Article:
Reverse Osmosis (RO) is a process of water treatment that forces water under pressure through a semi permeable membrane to filter out most dissolved minerals. The objective is to produce high-quality pure water.
Every liter of pure processed water requires approximately 3 to 20 liters of impure water to be flushed away. Flushing helps in keeping the filtration membrane clean. The best type of bacterial resistant membrane is thin film composite, with cellulose triacetate coming next.
Purity of water is defined by two elements; the 'reject ratio' of the membrane, and the level of salts in the solution. For instance, a 95 percent reject ratio means that 5 percent of the salt concentration has leaked through. The rejection ratio of processed water should be as high as possible and certainly in excess of 92 percent. With a thin film membrane, a rejection ratio of as high as 98 percent is achievable. Using this technology, the cost of water purification is understandably high. Pure RO water should not be stored in a holding tank for a long period of time as RO water contains no chlorine and therefore bacterial growth will occur.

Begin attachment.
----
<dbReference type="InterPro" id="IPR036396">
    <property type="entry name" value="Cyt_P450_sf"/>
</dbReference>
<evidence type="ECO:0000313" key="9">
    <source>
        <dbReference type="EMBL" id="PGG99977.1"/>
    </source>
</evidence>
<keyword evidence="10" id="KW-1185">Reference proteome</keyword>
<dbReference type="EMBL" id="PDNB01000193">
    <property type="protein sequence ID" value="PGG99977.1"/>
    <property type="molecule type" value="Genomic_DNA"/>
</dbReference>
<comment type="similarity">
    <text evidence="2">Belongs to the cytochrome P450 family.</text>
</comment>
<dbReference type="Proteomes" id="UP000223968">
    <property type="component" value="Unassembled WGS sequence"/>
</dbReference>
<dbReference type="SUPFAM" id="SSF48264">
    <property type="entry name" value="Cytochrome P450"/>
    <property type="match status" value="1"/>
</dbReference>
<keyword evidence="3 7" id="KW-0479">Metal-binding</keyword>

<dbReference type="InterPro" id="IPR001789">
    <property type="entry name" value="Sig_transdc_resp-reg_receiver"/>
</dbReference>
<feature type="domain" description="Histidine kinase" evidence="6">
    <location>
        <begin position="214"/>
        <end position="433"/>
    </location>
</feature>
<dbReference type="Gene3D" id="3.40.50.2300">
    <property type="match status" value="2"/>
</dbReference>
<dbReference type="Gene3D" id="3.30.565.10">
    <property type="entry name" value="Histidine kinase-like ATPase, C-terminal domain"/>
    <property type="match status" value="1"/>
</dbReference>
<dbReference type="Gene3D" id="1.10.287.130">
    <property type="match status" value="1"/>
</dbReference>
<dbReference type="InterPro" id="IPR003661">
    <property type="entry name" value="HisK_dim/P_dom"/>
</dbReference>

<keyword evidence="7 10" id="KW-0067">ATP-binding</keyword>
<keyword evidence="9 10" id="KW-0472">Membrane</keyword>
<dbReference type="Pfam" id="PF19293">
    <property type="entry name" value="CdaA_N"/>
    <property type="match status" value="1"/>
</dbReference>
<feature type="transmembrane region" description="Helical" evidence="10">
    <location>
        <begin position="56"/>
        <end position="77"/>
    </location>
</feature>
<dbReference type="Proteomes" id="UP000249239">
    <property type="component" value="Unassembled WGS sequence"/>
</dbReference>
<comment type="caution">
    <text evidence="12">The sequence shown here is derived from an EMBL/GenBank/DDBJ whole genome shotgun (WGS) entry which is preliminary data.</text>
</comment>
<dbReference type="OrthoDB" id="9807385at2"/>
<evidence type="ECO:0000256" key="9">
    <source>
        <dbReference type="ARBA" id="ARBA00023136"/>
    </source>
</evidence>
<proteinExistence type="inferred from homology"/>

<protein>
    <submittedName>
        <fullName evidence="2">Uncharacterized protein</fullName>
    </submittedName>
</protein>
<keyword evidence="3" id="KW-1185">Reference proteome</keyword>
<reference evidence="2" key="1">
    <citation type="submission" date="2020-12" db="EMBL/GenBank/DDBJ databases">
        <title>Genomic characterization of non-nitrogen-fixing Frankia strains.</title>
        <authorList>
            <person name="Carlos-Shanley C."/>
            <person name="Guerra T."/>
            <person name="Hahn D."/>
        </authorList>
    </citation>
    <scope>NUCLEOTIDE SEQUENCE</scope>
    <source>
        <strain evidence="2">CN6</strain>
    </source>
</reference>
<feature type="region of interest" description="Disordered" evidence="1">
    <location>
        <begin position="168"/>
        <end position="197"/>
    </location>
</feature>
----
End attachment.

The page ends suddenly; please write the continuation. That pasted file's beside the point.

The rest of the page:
Membranes used in the Reverse Osmosis process are susceptible to fouling and clogging because of hard water scale, bacterial slime, silt and iron. As far as possible bacteria contaminated water should first be treated or avoided. Hard water more than 50 ppm, if being used as feed water, should first be softened and iron and sediment filtered out. Some clogged membranes can also be chemically cleaned. A clogged membrane compromises the purity of the water and encourages rapid bacterial proliferation.
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